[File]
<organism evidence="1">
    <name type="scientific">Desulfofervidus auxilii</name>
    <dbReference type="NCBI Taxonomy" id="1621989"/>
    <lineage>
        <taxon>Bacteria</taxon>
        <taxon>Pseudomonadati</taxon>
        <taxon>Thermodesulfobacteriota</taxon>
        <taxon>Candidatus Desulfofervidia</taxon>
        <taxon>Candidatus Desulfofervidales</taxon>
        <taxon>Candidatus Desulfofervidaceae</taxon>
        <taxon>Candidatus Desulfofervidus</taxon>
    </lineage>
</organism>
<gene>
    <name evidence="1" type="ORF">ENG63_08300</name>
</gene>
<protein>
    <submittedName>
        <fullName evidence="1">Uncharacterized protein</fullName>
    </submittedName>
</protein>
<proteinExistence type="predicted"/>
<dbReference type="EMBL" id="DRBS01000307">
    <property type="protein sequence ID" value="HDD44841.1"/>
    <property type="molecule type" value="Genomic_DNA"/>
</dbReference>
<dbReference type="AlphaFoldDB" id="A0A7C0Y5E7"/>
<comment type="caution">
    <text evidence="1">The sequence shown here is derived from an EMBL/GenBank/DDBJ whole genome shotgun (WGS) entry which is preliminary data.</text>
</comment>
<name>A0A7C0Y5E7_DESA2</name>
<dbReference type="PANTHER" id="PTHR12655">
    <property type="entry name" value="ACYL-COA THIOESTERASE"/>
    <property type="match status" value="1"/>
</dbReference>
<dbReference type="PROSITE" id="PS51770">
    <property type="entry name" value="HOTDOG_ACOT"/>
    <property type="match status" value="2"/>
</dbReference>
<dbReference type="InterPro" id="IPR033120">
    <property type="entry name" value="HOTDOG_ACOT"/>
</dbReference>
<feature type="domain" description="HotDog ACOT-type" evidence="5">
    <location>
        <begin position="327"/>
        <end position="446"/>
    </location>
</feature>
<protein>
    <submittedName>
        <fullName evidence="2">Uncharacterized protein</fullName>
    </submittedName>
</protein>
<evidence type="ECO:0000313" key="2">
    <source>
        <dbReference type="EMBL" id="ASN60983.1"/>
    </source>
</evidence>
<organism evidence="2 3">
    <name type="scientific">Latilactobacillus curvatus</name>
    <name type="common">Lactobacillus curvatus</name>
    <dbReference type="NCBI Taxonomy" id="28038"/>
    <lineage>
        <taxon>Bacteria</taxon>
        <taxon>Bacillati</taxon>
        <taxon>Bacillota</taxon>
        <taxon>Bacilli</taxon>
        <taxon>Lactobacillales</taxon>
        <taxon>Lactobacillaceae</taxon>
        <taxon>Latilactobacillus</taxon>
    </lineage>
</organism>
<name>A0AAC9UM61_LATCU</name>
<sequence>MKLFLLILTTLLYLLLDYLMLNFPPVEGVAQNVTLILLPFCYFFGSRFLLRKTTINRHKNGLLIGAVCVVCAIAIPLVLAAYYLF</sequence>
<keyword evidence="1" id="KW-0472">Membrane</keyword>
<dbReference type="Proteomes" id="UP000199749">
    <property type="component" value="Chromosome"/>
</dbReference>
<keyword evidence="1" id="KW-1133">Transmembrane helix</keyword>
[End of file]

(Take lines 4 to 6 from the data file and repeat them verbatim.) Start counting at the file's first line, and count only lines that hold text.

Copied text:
    <lineage>
        <taxon>Bacteria</taxon>
        <taxon>Pseudomonadati</taxon>